For years, doctors have lamented that there’s no Pap test for deadly ovarian cancer. Recently, scientists reported encouraging signs that one day, there might be.
Researchers are trying to retool the Pap, a test for cervical cancer that millions of women get, so that it could spot early signs of other gynecologic cancers, too.
How? It turns out that cells can flake off of tumors in the ovaries or the lining of the uterus and float down to rest in the cervix, where Pap tests are performed. These cells are too rare to recognize under the microscope, but researchers from Johns Hopkins University used some sophisticated DNA testing on the Pap samples to uncover the evidence – gene mutations that show cancer is present.
In a pilot study, they analyzed Pap smears from 46 women who already were diagnosed with either ovarian or endometrial cancer. The new technique found all the endometrial cancers and 41 percent of the ovarian tumors, the team reported recently in the journal Science Translational Medicine.
This is very early stage research, and women shouldn’t expect any change in their routine Paps. It will take years of additional testing to prove if the so-called PapGene technique really could work as a screening tool.
“Now the hard work begins,” said Hopkins oncologist Dr. Luis Diaz, whose team is collecting hundreds of additional Pap samples for more study and is exploring ways to enhance the detection of ovarian cancer.
But if it ultimately pans out, “the neat part about this is, the patient won’t feel anything different,” and the Pap wouldn’t be performed differently, Diaz added. The extra work would come in a lab.
The gene-based technique marks a new approach toward cancer screening, and specialists are watching closely.
“We are a long way from being able to see any impact on our patients,” cautioned Dr. Shannon Westin of the University of Texas MD Anderson Cancer Center. She reviewed the research in an accompanying editorial and said the ovarian cancer detection would need improvement if the test is to work.
But she noted that ovarian cancer has poor survival rates because it’s rarely caught early. “If this screening test could identify ovarian cancer at an early stage, there would be a profound impact on patient outcomes and mortality,” Westin said.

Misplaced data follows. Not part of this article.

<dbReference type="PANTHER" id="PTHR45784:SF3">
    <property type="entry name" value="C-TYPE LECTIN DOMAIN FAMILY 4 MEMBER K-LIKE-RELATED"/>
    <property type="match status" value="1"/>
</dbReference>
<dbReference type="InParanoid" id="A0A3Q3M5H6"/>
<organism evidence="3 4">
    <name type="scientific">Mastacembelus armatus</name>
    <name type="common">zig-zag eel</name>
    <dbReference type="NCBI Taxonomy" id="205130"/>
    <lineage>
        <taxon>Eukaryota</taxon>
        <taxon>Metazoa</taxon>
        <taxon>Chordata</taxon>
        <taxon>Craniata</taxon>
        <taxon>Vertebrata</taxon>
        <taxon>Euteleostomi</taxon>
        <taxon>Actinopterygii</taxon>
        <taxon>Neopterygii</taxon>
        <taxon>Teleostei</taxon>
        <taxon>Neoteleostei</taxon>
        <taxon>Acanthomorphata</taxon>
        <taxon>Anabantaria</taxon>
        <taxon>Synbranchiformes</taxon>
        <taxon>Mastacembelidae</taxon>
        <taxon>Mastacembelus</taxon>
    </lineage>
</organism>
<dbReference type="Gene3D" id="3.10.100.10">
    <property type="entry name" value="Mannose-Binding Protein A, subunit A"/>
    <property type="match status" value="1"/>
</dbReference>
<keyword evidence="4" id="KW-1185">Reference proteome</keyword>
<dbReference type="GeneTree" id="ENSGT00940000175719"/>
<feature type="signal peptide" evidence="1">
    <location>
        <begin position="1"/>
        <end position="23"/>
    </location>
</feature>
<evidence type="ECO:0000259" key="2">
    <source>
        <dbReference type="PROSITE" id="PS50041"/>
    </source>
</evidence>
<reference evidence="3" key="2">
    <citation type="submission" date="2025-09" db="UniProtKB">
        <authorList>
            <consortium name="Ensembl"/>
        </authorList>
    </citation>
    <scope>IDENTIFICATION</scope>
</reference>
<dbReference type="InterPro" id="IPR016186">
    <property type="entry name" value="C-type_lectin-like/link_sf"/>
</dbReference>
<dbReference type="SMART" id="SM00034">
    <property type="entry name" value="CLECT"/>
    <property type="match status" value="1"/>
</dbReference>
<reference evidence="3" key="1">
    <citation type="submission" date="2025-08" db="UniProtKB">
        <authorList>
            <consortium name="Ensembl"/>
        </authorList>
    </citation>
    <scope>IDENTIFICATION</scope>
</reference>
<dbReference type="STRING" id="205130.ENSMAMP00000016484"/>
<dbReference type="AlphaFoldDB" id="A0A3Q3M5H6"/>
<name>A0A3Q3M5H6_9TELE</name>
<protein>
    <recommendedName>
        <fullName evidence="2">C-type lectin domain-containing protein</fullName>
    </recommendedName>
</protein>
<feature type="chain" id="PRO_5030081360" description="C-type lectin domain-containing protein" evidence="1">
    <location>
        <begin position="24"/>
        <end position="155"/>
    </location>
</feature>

More than 22,000 U.S. women are diagnosed with ovarian cancer each year, and more than 15,000 die. Symptoms such as pain and bloating seldom are obvious until the cancer is more advanced, and numerous attempts at screening tests have failed.
Endometrial cancer affects about 47,000 women a year and kills about 8,000. There is no screening test for it, either, but most women are diagnosed early because of postmenopausal bleeding.
The Hopkins research piggybacks on one of the most successful cancer screening tools, the Pap, and a newer technology used along with it. With a standard Pap, a little brush scrapes off cells from the cervix, which are stored in a vial to examine for signs of cervical cancer. Today, many women’s Paps undergo an additional DNA-based test to see if they harbor the HPV virus, which can spur cervical cancer.
So the Hopkins team, funded largely by cancer advocacy groups, decided to look for DNA evidence of other gynecologic tumors. It developed a method to rapidly screen the Pap samples for those mutations using standard genetics equipment that Diaz said wouldn’t add much to the cost of a Pap-plus-HPV test. He said the technique could detect both early-stage and more advanced tumors.
The endometrial cancers may have been easier to find because cells from those tumors don’t have as far to travel as ovarian cancer cells, Diaz said. Researchers will study whether inserting the Pap brush deeper, testing during different times of the menstrual cycle, or other factors might improve detection of ovarian cancer.